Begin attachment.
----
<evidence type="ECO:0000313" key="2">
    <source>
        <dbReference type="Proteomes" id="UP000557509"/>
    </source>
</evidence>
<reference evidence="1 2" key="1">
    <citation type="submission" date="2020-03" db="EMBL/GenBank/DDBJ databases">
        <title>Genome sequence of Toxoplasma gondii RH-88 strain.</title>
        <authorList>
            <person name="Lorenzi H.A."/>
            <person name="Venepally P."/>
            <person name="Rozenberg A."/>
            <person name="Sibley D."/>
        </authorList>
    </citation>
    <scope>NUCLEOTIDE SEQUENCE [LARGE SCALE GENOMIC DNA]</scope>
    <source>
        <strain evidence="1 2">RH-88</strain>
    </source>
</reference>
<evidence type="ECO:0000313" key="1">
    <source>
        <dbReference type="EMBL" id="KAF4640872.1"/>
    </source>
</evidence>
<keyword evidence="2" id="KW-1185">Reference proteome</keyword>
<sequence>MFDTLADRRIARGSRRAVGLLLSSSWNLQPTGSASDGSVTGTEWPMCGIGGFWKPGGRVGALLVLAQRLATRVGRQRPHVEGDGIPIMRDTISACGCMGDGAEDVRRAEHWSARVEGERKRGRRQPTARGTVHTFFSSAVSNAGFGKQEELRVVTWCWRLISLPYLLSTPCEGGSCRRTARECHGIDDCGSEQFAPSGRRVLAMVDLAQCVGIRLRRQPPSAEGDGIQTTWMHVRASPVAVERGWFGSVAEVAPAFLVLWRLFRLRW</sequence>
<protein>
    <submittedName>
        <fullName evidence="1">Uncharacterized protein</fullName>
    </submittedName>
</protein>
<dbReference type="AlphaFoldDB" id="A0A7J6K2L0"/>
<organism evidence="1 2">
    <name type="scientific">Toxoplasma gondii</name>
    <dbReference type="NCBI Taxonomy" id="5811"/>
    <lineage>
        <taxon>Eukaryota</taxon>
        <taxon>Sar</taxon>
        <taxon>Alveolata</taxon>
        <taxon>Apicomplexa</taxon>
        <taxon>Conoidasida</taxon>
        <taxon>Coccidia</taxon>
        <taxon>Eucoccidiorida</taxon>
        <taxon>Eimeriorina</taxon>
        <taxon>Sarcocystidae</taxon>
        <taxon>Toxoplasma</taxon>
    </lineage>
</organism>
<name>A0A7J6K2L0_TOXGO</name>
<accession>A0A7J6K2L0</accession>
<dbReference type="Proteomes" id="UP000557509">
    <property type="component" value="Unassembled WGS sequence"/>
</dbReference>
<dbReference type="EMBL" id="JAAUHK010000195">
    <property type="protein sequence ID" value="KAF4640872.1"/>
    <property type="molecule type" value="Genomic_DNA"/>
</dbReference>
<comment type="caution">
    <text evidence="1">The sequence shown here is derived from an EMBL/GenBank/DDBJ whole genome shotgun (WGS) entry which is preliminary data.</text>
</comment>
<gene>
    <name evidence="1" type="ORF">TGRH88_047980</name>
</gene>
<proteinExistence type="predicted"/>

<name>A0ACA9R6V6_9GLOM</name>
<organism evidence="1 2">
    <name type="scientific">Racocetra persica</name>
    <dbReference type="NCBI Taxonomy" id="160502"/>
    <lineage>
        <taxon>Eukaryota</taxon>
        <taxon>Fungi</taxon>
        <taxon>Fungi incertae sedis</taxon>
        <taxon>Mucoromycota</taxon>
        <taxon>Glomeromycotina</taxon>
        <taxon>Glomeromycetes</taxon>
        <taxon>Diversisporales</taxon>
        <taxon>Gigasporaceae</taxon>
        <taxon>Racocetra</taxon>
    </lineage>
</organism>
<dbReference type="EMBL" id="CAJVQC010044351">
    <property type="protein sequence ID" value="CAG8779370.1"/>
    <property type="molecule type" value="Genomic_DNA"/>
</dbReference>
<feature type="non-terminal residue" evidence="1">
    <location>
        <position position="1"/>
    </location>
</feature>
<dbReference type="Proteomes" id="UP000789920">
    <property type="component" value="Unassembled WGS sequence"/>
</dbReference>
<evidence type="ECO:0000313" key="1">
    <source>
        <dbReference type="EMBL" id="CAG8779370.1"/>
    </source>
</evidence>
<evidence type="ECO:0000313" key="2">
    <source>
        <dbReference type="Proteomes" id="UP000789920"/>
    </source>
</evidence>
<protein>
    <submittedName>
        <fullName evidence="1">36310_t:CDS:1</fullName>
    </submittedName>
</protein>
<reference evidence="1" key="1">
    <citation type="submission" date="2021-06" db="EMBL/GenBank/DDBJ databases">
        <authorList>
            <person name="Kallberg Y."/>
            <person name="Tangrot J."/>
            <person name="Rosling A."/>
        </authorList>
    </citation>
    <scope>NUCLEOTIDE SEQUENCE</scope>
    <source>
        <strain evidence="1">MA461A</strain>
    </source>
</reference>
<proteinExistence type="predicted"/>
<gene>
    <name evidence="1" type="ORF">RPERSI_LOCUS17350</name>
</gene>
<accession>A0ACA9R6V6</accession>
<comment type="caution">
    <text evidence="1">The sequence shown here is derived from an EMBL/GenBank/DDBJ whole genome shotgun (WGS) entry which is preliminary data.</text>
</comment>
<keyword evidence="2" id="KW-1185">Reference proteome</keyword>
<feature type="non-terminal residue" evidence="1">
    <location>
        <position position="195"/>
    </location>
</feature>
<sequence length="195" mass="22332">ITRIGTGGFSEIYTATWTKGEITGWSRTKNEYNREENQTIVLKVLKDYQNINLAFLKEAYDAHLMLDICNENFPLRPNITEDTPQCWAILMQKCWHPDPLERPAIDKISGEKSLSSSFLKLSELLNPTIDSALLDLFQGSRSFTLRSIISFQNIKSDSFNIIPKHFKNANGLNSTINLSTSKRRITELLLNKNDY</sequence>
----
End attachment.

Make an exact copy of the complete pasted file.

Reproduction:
<evidence type="ECO:0000313" key="2">
    <source>
        <dbReference type="Proteomes" id="UP000557509"/>
    </source>
</evidence>
<reference evidence="1 2" key="1">
    <citation type="submission" date="2020-03" db="EMBL/GenBank/DDBJ databases">
        <title>Genome sequence of Toxoplasma gondii RH-88 strain.</title>
        <authorList>
            <person name="Lorenzi H.A."/>
            <person name="Venepally P."/>
            <person name="Rozenberg A."/>
            <person name="Sibley D."/>
        </authorList>
    </citation>
    <scope>NUCLEOTIDE SEQUENCE [LARGE SCALE GENOMIC DNA]</scope>
    <source>
        <strain evidence="1 2">RH-88</strain>
    </source>
</reference>
<evidence type="ECO:0000313" key="1">
    <source>
        <dbReference type="EMBL" id="KAF4640872.1"/>
    </source>
</evidence>
<keyword evidence="2" id="KW-1185">Reference proteome</keyword>
<sequence>MFDTLADRRIARGSRRAVGLLLSSSWNLQPTGSASDGSVTGTEWPMCGIGGFWKPGGRVGALLVLAQRLATRVGRQRPHVEGDGIPIMRDTISACGCMGDGAEDVRRAEHWSARVEGERKRGRRQPTARGTVHTFFSSAVSNAGFGKQEELRVVTWCWRLISLPYLLSTPCEGGSCRRTARECHGIDDCGSEQFAPSGRRVLAMVDLAQCVGIRLRRQPPSAEGDGIQTTWMHVRASPVAVERGWFGSVAEVAPAFLVLWRLFRLRW</sequence>
<protein>
    <submittedName>
        <fullName evidence="1">Uncharacterized protein</fullName>
    </submittedName>
</protein>
<dbReference type="AlphaFoldDB" id="A0A7J6K2L0"/>
<organism evidence="1 2">
    <name type="scientific">Toxoplasma gondii</name>
    <dbReference type="NCBI Taxonomy" id="5811"/>
    <lineage>
        <taxon>Eukaryota</taxon>
        <taxon>Sar</taxon>
        <taxon>Alveolata</taxon>
        <taxon>Apicomplexa</taxon>
        <taxon>Conoidasida</taxon>
        <taxon>Coccidia</taxon>
        <taxon>Eucoccidiorida</taxon>
        <taxon>Eimeriorina</taxon>
        <taxon>Sarcocystidae</taxon>
        <taxon>Toxoplasma</taxon>
    </lineage>
</organism>
<name>A0A7J6K2L0_TOXGO</name>
<accession>A0A7J6K2L0</accession>
<dbReference type="Proteomes" id="UP000557509">
    <property type="component" value="Unassembled WGS sequence"/>
</dbReference>
<dbReference type="EMBL" id="JAAUHK010000195">
    <property type="protein sequence ID" value="KAF4640872.1"/>
    <property type="molecule type" value="Genomic_DNA"/>
</dbReference>
<comment type="caution">
    <text evidence="1">The sequence shown here is derived from an EMBL/GenBank/DDBJ whole genome shotgun (WGS) entry which is preliminary data.</text>
</comment>
<gene>
    <name evidence="1" type="ORF">TGRH88_047980</name>
</gene>
<proteinExistence type="predicted"/>

<name>A0ACA9R6V6_9GLOM</name>
<organism evidence="1 2">
    <name type="scientific">Racocetra persica</name>
    <dbReference type="NCBI Taxonomy" id="160502"/>
    <lineage>
        <taxon>Eukaryota</taxon>
        <taxon>Fungi</taxon>
        <taxon>Fungi incertae sedis</taxon>
        <taxon>Mucoromycota</taxon>
        <taxon>Glomeromycotina</taxon>
        <taxon>Glomeromycetes</taxon>
        <taxon>Diversisporales</taxon>
        <taxon>Gigasporaceae</taxon>
        <taxon>Racocetra</taxon>
    </lineage>
</organism>
<dbReference type="EMBL" id="CAJVQC010044351">
    <property type="protein sequence ID" value="CAG8779370.1"/>
    <property type="molecule type" value="Genomic_DNA"/>
</dbReference>
<feature type="non-terminal residue" evidence="1">
    <location>
        <position position="1"/>
    </location>
</feature>
<dbReference type="Proteomes" id="UP000789920">
    <property type="component" value="Unassembled WGS sequence"/>
</dbReference>
<evidence type="ECO:0000313" key="1">
    <source>
        <dbReference type="EMBL" id="CAG8779370.1"/>
    </source>
</evidence>
<evidence type="ECO:0000313" key="2">
    <source>
        <dbReference type="Proteomes" id="UP000789920"/>
    </source>
</evidence>
<protein>
    <submittedName>
        <fullName evidence="1">36310_t:CDS:1</fullName>
    </submittedName>
</protein>
<reference evidence="1" key="1">
    <citation type="submission" date="2021-06" db="EMBL/GenBank/DDBJ databases">
        <authorList>
            <person name="Kallberg Y."/>
            <person name="Tangrot J."/>
            <person name="Rosling A."/>
        </authorList>
    </citation>
    <scope>NUCLEOTIDE SEQUENCE</scope>
    <source>
        <strain evidence="1">MA461A</strain>
    </source>
</reference>
<proteinExistence type="predicted"/>
<gene>
    <name evidence="1" type="ORF">RPERSI_LOCUS17350</name>
</gene>
<accession>A0ACA9R6V6</accession>
<comment type="caution">
    <text evidence="1">The sequence shown here is derived from an EMBL/GenBank/DDBJ whole genome shotgun (WGS) entry which is preliminary data.</text>
</comment>
<keyword evidence="2" id="KW-1185">Reference proteome</keyword>
<feature type="non-terminal residue" evidence="1">
    <location>
        <position position="195"/>
    </location>
</feature>
<sequence length="195" mass="22332">ITRIGTGGFSEIYTATWTKGEITGWSRTKNEYNREENQTIVLKVLKDYQNINLAFLKEAYDAHLMLDICNENFPLRPNITEDTPQCWAILMQKCWHPDPLERPAIDKISGEKSLSSSFLKLSELLNPTIDSALLDLFQGSRSFTLRSIISFQNIKSDSFNIIPKHFKNANGLNSTINLSTSKRRITELLLNKNDY</sequence>